Skip to main content
Pembroke

From Brain to Behaviour

Dr Guillaume Hennequin 

Our brains enable all we do, think, and remember, yet we know little about how this happens and why it sometimes fails. Neuroscience is emerging as one of the main scientific frontiers of this century, with nations investing massively into brain research. Are PKP students going to see the mystery of their brains resolved in their lifetime?

The good news is: recent breakthroughs in biology have enabled scientists to record brain activity at a scale they could only dream of 15 years ago. The bad news is: big data is very difficult to make sense of! This is where theoretical neuroscientists kick in: trained in mathematics, physics, engineering, machine learning, or other quantitative fields, they work to develop new conceptual frameworks, develop models of brain function, and provide efficient computational tools for neural data analysis.

This course will give a thorough, yet approachable, introduction to theoretical neuroscience, highlighting the key areas where it has already made seminal contributions, and introducing students to modern themes. We will begin with a basic introduction to the biology of nerve cells, and work our way towards compact mathematical descriptions of the behaviour of single neurons and neural networks.

We will go through various types of networks, and investigate how they may support specific computations such as perception or decision-making. Each (group of) lecture(s) will be complemented by practical programming exercises, to be run conveniently in the browser during the seminars, thus giving students a chance to explore models of neurons and networks in detail.

Programming will be done in OCaml (http://ocaml.org), offering students a unique opportunity to learn a modern functional programming language in a stimulating scientific context. Training in OCaml will be provided during the seminars.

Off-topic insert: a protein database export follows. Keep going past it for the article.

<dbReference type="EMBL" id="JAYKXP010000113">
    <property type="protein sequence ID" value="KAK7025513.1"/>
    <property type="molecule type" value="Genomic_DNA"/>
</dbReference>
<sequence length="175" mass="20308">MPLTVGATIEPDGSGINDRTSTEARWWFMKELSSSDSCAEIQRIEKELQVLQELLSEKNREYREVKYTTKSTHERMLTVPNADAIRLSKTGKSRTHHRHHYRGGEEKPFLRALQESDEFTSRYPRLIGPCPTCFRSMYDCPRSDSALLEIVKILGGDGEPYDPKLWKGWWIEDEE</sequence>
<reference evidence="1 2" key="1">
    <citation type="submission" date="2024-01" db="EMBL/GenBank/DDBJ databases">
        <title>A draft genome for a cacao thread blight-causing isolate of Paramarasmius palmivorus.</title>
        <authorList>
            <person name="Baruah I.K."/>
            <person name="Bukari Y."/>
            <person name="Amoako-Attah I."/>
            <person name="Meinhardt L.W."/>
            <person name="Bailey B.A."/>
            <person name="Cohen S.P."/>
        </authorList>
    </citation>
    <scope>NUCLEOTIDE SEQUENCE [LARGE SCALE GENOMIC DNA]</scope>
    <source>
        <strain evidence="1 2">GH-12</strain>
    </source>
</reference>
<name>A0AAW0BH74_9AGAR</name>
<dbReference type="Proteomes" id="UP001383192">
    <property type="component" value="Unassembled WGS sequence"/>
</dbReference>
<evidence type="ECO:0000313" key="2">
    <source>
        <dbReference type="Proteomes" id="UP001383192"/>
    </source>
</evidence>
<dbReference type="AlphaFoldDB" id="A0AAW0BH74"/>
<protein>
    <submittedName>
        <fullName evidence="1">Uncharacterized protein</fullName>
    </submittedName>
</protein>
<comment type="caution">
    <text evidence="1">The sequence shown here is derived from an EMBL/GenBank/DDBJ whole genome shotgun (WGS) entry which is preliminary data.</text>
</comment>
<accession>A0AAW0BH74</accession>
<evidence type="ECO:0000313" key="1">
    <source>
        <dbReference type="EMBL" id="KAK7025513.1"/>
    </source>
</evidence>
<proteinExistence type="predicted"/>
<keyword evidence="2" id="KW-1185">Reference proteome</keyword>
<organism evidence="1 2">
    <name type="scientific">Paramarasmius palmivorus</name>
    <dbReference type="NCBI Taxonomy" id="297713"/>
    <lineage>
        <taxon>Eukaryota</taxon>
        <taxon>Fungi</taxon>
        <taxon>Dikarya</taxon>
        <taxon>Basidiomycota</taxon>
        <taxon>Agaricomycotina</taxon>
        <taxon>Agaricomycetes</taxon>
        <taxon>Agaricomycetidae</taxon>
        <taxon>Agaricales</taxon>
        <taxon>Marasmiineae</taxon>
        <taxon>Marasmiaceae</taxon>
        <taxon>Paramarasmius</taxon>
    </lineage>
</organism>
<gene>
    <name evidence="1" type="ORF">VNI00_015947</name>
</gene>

Intended Audience

This course is intended for students from any scientific field with an interest in neuroscience and quantitative approaches to biology in general.

Previous Knowledge

A good working knowledge of basic calculus, statistics, and linear algebra is required, but more advanced mathematical concepts will be introduced in the lectures where necessary. Students with little or no background in quantitative subjects should be prepared to put in extra work.

Transferable Knowledge and Skills

The neuroscience knowledge developed in this introductory course will enable students to confidently navigate the vast neuroscience literature, and get a better, critical appreciation of what is commonly referred to as "Artificial Intelligence".

The functional programming skills developed during the seminars will be widely applicable to any fields of science.

 


Dr Guillaume Hennequin 

Dr Guillaume Hennequin is a University Lecturer in Computational Neuroscience at the Engineering Department, and a fellow of Pembroke College. He leads a research group working at the intersection of neuroscience and engineering to uncover the fundamental principles by which the dynamics of brain circuits give rise to intelligent behaviour. One of the core mission of his lab is to understand how neurons work together to control movement.